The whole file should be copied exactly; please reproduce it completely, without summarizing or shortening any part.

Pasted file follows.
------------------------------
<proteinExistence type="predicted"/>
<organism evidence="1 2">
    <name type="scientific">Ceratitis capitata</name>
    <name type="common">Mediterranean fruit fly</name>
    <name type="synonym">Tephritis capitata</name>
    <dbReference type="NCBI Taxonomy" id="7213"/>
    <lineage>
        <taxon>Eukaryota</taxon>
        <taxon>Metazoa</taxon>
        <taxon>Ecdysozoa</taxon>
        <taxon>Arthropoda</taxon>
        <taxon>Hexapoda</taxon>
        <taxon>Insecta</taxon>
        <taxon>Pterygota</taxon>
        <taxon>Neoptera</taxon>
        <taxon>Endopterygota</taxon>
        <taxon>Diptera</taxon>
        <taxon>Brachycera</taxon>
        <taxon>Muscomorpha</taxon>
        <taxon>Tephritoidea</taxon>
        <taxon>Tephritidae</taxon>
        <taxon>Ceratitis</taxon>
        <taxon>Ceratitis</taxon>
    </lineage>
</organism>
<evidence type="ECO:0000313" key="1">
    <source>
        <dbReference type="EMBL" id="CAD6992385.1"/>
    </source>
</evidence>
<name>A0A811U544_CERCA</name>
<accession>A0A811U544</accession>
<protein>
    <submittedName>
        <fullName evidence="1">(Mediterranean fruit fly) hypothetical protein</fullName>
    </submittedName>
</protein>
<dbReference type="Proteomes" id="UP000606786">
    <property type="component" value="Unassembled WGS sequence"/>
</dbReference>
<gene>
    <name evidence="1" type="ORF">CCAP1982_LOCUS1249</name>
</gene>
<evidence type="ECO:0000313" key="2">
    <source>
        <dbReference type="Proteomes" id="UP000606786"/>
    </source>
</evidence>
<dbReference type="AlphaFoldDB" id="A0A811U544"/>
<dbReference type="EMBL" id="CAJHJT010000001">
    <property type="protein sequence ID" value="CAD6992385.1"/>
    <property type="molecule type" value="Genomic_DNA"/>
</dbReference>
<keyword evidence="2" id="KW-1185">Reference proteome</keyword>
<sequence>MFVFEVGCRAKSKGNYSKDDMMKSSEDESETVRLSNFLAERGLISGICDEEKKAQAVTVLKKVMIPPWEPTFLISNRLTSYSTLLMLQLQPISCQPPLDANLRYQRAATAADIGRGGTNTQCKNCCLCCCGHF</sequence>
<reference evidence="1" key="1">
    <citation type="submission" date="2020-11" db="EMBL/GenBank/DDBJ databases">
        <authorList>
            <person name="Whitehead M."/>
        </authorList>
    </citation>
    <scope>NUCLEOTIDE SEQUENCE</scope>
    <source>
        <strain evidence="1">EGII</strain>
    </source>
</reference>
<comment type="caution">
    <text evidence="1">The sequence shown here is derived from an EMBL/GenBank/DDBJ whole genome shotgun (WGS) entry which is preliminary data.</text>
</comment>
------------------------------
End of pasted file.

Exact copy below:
<proteinExistence type="predicted"/>
<organism evidence="1 2">
    <name type="scientific">Ceratitis capitata</name>
    <name type="common">Mediterranean fruit fly</name>
    <name type="synonym">Tephritis capitata</name>
    <dbReference type="NCBI Taxonomy" id="7213"/>
    <lineage>
        <taxon>Eukaryota</taxon>
        <taxon>Metazoa</taxon>
        <taxon>Ecdysozoa</taxon>
        <taxon>Arthropoda</taxon>
        <taxon>Hexapoda</taxon>
        <taxon>Insecta</taxon>
        <taxon>Pterygota</taxon>
        <taxon>Neoptera</taxon>
        <taxon>Endopterygota</taxon>
        <taxon>Diptera</taxon>
        <taxon>Brachycera</taxon>
        <taxon>Muscomorpha</taxon>
        <taxon>Tephritoidea</taxon>
        <taxon>Tephritidae</taxon>
        <taxon>Ceratitis</taxon>
        <taxon>Ceratitis</taxon>
    </lineage>
</organism>
<evidence type="ECO:0000313" key="1">
    <source>
        <dbReference type="EMBL" id="CAD6992385.1"/>
    </source>
</evidence>
<name>A0A811U544_CERCA</name>
<accession>A0A811U544</accession>
<protein>
    <submittedName>
        <fullName evidence="1">(Mediterranean fruit fly) hypothetical protein</fullName>
    </submittedName>
</protein>
<dbReference type="Proteomes" id="UP000606786">
    <property type="component" value="Unassembled WGS sequence"/>
</dbReference>
<gene>
    <name evidence="1" type="ORF">CCAP1982_LOCUS1249</name>
</gene>
<evidence type="ECO:0000313" key="2">
    <source>
        <dbReference type="Proteomes" id="UP000606786"/>
    </source>
</evidence>
<dbReference type="AlphaFoldDB" id="A0A811U544"/>
<dbReference type="EMBL" id="CAJHJT010000001">
    <property type="protein sequence ID" value="CAD6992385.1"/>
    <property type="molecule type" value="Genomic_DNA"/>
</dbReference>
<keyword evidence="2" id="KW-1185">Reference proteome</keyword>
<sequence>MFVFEVGCRAKSKGNYSKDDMMKSSEDESETVRLSNFLAERGLISGICDEEKKAQAVTVLKKVMIPPWEPTFLISNRLTSYSTLLMLQLQPISCQPPLDANLRYQRAATAADIGRGGTNTQCKNCCLCCCGHF</sequence>
<reference evidence="1" key="1">
    <citation type="submission" date="2020-11" db="EMBL/GenBank/DDBJ databases">
        <authorList>
            <person name="Whitehead M."/>
        </authorList>
    </citation>
    <scope>NUCLEOTIDE SEQUENCE</scope>
    <source>
        <strain evidence="1">EGII</strain>
    </source>
</reference>
<comment type="caution">
    <text evidence="1">The sequence shown here is derived from an EMBL/GenBank/DDBJ whole genome shotgun (WGS) entry which is preliminary data.</text>
</comment>